Student life in the dog pound

“P-A-R-T-Y party party’s on our side. Where’s the party? The party’s over here!” The bleachers rumble so loud it echoes through the gymnasium. If you haven’t attended a long-awaited game, have you truly experienced high school? It’s difficult to describe how it feels in the stands, freezing with the student body to watch our school play a late-season football game unless you’ve done it.

To be fair, if you asked most of the students who show support at these games what the rules of football, basketball, or volleyball are, they probably wouldn’t have an answer. Additionally, it’s not commonly known that there’s a difference between the football and basketball student sections. Football is the “Dog Pound” and basketball is the “Sixth Man.” But a student section isn’t necessarily about the sport, it’s about the atmosphere we create as a community.

Abigail Kestle

There’s a driving force behind the student section; she can always be found front and center. I’ve caught senior Zoe Hargis on camera at more games, home and away, than any other person, and her reactions are far from tame. Hargis is one of the most passionate and devoted “sixth men” I’ve captured for the paper. She emulates the crowd’s feelings with dramatic gestures and helps lead the students in chants and celebrations.

“I like to be vocal, and I’m not trying to stand out from everyone else. That’s just who I am. I like to react a lot. I have bigger reactions than a lot of other people do,” said Hargis. “I’ll fall on the ground. I’ll put my hands up. I’ll do various things. I lead some chants that kind of just flow between me and some other people. But if I see an opportunity to yell a chant and they’re not doing it, I will, because I don’t think it has to be a male to do that… I think that girls can have just as much fun as guys can. And we can do the same things in the student section as they can.”

Abigail Kestle

Zoe Hargis isn’t the only voice of the Dog Pound. There’s a student-led team that handles organizing the section. Senior Jacob Wood’s role in the group consists of more than leading chants in the front row.

“I usually come up with the themes, make all the posts on Twitter, and then we all just kind of go together and start the chants,” said Wood.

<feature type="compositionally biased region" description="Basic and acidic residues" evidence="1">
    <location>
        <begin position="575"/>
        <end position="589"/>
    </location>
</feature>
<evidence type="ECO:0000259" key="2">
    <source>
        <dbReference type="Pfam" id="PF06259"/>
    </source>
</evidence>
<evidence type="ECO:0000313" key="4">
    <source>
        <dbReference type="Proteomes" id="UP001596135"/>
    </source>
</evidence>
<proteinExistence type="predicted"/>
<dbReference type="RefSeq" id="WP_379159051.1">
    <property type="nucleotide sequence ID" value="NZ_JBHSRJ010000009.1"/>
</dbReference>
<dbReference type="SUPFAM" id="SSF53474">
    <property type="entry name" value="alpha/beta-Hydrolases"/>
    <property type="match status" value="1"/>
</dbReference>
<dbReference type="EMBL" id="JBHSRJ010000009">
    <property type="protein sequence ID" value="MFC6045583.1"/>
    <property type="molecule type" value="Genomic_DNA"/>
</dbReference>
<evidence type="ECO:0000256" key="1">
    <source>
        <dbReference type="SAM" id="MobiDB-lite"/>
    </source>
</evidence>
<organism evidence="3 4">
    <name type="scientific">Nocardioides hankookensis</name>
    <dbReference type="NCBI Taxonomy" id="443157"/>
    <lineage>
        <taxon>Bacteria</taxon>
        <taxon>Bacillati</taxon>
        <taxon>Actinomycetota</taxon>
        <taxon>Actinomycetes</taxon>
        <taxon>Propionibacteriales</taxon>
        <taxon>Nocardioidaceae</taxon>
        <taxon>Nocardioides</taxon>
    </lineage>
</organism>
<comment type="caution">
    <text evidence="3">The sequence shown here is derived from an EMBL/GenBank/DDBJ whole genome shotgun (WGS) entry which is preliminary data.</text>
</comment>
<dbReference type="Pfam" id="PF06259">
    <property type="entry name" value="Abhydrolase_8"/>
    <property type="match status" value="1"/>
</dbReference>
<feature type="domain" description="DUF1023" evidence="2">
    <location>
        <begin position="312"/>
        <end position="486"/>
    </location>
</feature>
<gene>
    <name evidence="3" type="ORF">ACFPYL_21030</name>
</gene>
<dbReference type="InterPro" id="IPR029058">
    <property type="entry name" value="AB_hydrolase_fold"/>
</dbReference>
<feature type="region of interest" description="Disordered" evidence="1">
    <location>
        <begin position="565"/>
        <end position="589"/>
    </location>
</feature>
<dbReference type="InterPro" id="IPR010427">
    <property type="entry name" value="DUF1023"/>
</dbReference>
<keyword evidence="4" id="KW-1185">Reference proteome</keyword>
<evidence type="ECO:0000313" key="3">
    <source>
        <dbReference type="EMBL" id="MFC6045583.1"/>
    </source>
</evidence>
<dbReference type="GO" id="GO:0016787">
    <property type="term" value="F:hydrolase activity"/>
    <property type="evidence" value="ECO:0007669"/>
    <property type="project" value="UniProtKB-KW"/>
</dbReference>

The passionate energy created in the crowd is a group effort centered around school spirit and participation.

“I feel like it [school spirit] just makes our community tighter,” said Wood.

Abigail Kestle

The student section leaders try to keep the crowd’s etiquette positive and uplifting because the jeering can get out of hand with such a reactive student body. 

“We definitely will make some noise if you make a mistake. We’ll definitely cheer our team on if we do something really good. We try to support our own team a lot, instead of bringing the other team down,” elaborated Hargis.

Although I have an optimistic, maybe even idealized, view of the RHS student section, it isn’t always a decent place to be. People get rowdy, taunts and profanities are habitual, and students freely share their opinions in the stands. A large percentage of the student body is sportsmanlike and refrain from participating in the disrespectful banter of the crowd. RHS values school spirit, but our “Bulldog Pride” can quickly turn toxic towards opposing players or even the referees of the game.

Varsity cheerleader and junior Jordyne Knorr views the student section from a different perspective than most people. The cheerleaders create an atmosphere on the sidelines that is boosted by the student section’s participation.

Abigail Kestle

“I think it’s wonderful. [The student section] does show school spirit very well. But sometimes it’s a little crazy, but I mean, we try to make the best of it,” said Knorr.

Even though the crowd may not be for everyone, being a part of the RHS student section is a great way to get to know your classmates outside of school and to show support for our student-athletes. 

“I’ve had many different players tell me that when we’re loud and when we’re cheering them on and when we’re supporting that it makes them play better because they feel like they have the atmosphere behind them instead of being hated on,” said Hargis.

Abigail Kestle